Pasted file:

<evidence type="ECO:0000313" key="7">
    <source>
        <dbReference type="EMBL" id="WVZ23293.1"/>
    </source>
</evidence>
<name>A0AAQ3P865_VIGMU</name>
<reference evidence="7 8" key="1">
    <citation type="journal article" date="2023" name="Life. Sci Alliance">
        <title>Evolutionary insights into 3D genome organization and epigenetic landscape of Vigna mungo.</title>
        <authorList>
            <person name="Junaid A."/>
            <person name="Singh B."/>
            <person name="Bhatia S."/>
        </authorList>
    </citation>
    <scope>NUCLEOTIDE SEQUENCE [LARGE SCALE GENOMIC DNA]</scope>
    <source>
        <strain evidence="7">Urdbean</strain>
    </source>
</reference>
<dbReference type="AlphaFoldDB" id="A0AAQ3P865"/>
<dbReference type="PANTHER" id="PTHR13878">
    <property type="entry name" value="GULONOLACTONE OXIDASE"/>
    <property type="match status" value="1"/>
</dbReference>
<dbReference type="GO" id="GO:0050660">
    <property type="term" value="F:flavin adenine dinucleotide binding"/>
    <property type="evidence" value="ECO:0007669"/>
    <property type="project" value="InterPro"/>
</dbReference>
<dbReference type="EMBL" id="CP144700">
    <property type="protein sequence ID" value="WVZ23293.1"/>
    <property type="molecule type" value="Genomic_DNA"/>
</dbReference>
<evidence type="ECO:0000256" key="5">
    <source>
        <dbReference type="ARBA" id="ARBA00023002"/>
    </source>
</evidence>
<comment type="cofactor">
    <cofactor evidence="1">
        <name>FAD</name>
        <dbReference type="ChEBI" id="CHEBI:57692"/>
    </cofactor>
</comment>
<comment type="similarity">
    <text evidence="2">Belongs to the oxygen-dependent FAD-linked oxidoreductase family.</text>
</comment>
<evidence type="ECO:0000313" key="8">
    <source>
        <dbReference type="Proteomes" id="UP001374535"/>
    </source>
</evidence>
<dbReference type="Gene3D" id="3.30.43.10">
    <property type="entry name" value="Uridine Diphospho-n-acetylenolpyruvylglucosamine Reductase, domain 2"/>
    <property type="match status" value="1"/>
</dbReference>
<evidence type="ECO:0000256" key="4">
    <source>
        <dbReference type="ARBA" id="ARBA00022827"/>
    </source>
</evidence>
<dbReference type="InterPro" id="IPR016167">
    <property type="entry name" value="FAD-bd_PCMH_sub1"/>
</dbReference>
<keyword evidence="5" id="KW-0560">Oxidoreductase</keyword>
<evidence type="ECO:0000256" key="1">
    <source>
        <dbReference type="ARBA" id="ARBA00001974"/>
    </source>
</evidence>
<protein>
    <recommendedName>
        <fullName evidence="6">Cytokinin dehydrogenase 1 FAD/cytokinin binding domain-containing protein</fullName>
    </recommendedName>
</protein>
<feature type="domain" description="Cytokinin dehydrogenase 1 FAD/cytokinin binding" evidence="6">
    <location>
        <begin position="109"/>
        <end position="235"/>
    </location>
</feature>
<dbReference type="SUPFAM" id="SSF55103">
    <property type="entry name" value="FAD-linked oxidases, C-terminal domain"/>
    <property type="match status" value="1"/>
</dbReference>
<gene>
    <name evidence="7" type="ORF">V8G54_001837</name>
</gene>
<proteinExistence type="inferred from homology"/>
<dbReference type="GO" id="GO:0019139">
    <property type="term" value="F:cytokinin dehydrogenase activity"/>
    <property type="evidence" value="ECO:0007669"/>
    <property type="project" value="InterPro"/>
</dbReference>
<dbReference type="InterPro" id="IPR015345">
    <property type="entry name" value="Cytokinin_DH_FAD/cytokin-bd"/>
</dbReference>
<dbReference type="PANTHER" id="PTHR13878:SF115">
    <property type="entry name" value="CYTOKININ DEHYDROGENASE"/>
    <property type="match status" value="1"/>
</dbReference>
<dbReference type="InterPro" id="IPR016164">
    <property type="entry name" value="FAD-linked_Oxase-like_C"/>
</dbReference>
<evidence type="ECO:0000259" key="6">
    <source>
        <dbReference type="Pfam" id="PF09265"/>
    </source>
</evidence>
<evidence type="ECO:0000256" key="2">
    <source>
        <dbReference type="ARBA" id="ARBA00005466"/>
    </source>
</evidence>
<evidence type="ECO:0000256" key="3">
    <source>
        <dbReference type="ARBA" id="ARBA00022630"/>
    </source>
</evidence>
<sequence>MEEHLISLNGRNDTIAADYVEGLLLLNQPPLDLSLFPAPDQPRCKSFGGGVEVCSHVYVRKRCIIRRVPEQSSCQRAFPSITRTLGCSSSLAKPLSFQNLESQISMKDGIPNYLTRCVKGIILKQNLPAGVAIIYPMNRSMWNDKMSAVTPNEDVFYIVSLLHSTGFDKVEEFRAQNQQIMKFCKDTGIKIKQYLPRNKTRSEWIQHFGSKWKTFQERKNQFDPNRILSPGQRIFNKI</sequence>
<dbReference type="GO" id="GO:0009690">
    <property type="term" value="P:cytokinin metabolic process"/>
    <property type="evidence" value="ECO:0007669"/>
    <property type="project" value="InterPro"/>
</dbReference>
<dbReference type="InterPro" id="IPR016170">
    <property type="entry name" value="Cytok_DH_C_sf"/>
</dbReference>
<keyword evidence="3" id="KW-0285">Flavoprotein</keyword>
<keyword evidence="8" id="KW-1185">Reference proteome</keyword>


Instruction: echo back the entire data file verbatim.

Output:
<evidence type="ECO:0000313" key="7">
    <source>
        <dbReference type="EMBL" id="WVZ23293.1"/>
    </source>
</evidence>
<name>A0AAQ3P865_VIGMU</name>
<reference evidence="7 8" key="1">
    <citation type="journal article" date="2023" name="Life. Sci Alliance">
        <title>Evolutionary insights into 3D genome organization and epigenetic landscape of Vigna mungo.</title>
        <authorList>
            <person name="Junaid A."/>
            <person name="Singh B."/>
            <person name="Bhatia S."/>
        </authorList>
    </citation>
    <scope>NUCLEOTIDE SEQUENCE [LARGE SCALE GENOMIC DNA]</scope>
    <source>
        <strain evidence="7">Urdbean</strain>
    </source>
</reference>
<dbReference type="AlphaFoldDB" id="A0AAQ3P865"/>
<dbReference type="PANTHER" id="PTHR13878">
    <property type="entry name" value="GULONOLACTONE OXIDASE"/>
    <property type="match status" value="1"/>
</dbReference>
<dbReference type="GO" id="GO:0050660">
    <property type="term" value="F:flavin adenine dinucleotide binding"/>
    <property type="evidence" value="ECO:0007669"/>
    <property type="project" value="InterPro"/>
</dbReference>
<dbReference type="EMBL" id="CP144700">
    <property type="protein sequence ID" value="WVZ23293.1"/>
    <property type="molecule type" value="Genomic_DNA"/>
</dbReference>
<evidence type="ECO:0000256" key="5">
    <source>
        <dbReference type="ARBA" id="ARBA00023002"/>
    </source>
</evidence>
<comment type="cofactor">
    <cofactor evidence="1">
        <name>FAD</name>
        <dbReference type="ChEBI" id="CHEBI:57692"/>
    </cofactor>
</comment>
<comment type="similarity">
    <text evidence="2">Belongs to the oxygen-dependent FAD-linked oxidoreductase family.</text>
</comment>
<evidence type="ECO:0000313" key="8">
    <source>
        <dbReference type="Proteomes" id="UP001374535"/>
    </source>
</evidence>
<dbReference type="Gene3D" id="3.30.43.10">
    <property type="entry name" value="Uridine Diphospho-n-acetylenolpyruvylglucosamine Reductase, domain 2"/>
    <property type="match status" value="1"/>
</dbReference>
<evidence type="ECO:0000256" key="4">
    <source>
        <dbReference type="ARBA" id="ARBA00022827"/>
    </source>
</evidence>
<dbReference type="InterPro" id="IPR016167">
    <property type="entry name" value="FAD-bd_PCMH_sub1"/>
</dbReference>
<keyword evidence="5" id="KW-0560">Oxidoreductase</keyword>
<evidence type="ECO:0000256" key="1">
    <source>
        <dbReference type="ARBA" id="ARBA00001974"/>
    </source>
</evidence>
<protein>
    <recommendedName>
        <fullName evidence="6">Cytokinin dehydrogenase 1 FAD/cytokinin binding domain-containing protein</fullName>
    </recommendedName>
</protein>
<feature type="domain" description="Cytokinin dehydrogenase 1 FAD/cytokinin binding" evidence="6">
    <location>
        <begin position="109"/>
        <end position="235"/>
    </location>
</feature>
<dbReference type="SUPFAM" id="SSF55103">
    <property type="entry name" value="FAD-linked oxidases, C-terminal domain"/>
    <property type="match status" value="1"/>
</dbReference>
<gene>
    <name evidence="7" type="ORF">V8G54_001837</name>
</gene>
<proteinExistence type="inferred from homology"/>
<dbReference type="GO" id="GO:0019139">
    <property type="term" value="F:cytokinin dehydrogenase activity"/>
    <property type="evidence" value="ECO:0007669"/>
    <property type="project" value="InterPro"/>
</dbReference>
<dbReference type="InterPro" id="IPR015345">
    <property type="entry name" value="Cytokinin_DH_FAD/cytokin-bd"/>
</dbReference>
<dbReference type="PANTHER" id="PTHR13878:SF115">
    <property type="entry name" value="CYTOKININ DEHYDROGENASE"/>
    <property type="match status" value="1"/>
</dbReference>
<dbReference type="InterPro" id="IPR016164">
    <property type="entry name" value="FAD-linked_Oxase-like_C"/>
</dbReference>
<evidence type="ECO:0000259" key="6">
    <source>
        <dbReference type="Pfam" id="PF09265"/>
    </source>
</evidence>
<evidence type="ECO:0000256" key="2">
    <source>
        <dbReference type="ARBA" id="ARBA00005466"/>
    </source>
</evidence>
<evidence type="ECO:0000256" key="3">
    <source>
        <dbReference type="ARBA" id="ARBA00022630"/>
    </source>
</evidence>
<sequence>MEEHLISLNGRNDTIAADYVEGLLLLNQPPLDLSLFPAPDQPRCKSFGGGVEVCSHVYVRKRCIIRRVPEQSSCQRAFPSITRTLGCSSSLAKPLSFQNLESQISMKDGIPNYLTRCVKGIILKQNLPAGVAIIYPMNRSMWNDKMSAVTPNEDVFYIVSLLHSTGFDKVEEFRAQNQQIMKFCKDTGIKIKQYLPRNKTRSEWIQHFGSKWKTFQERKNQFDPNRILSPGQRIFNKI</sequence>
<dbReference type="GO" id="GO:0009690">
    <property type="term" value="P:cytokinin metabolic process"/>
    <property type="evidence" value="ECO:0007669"/>
    <property type="project" value="InterPro"/>
</dbReference>
<dbReference type="InterPro" id="IPR016170">
    <property type="entry name" value="Cytok_DH_C_sf"/>
</dbReference>
<keyword evidence="3" id="KW-0285">Flavoprotein</keyword>
<keyword evidence="8" id="KW-1185">Reference proteome</keyword>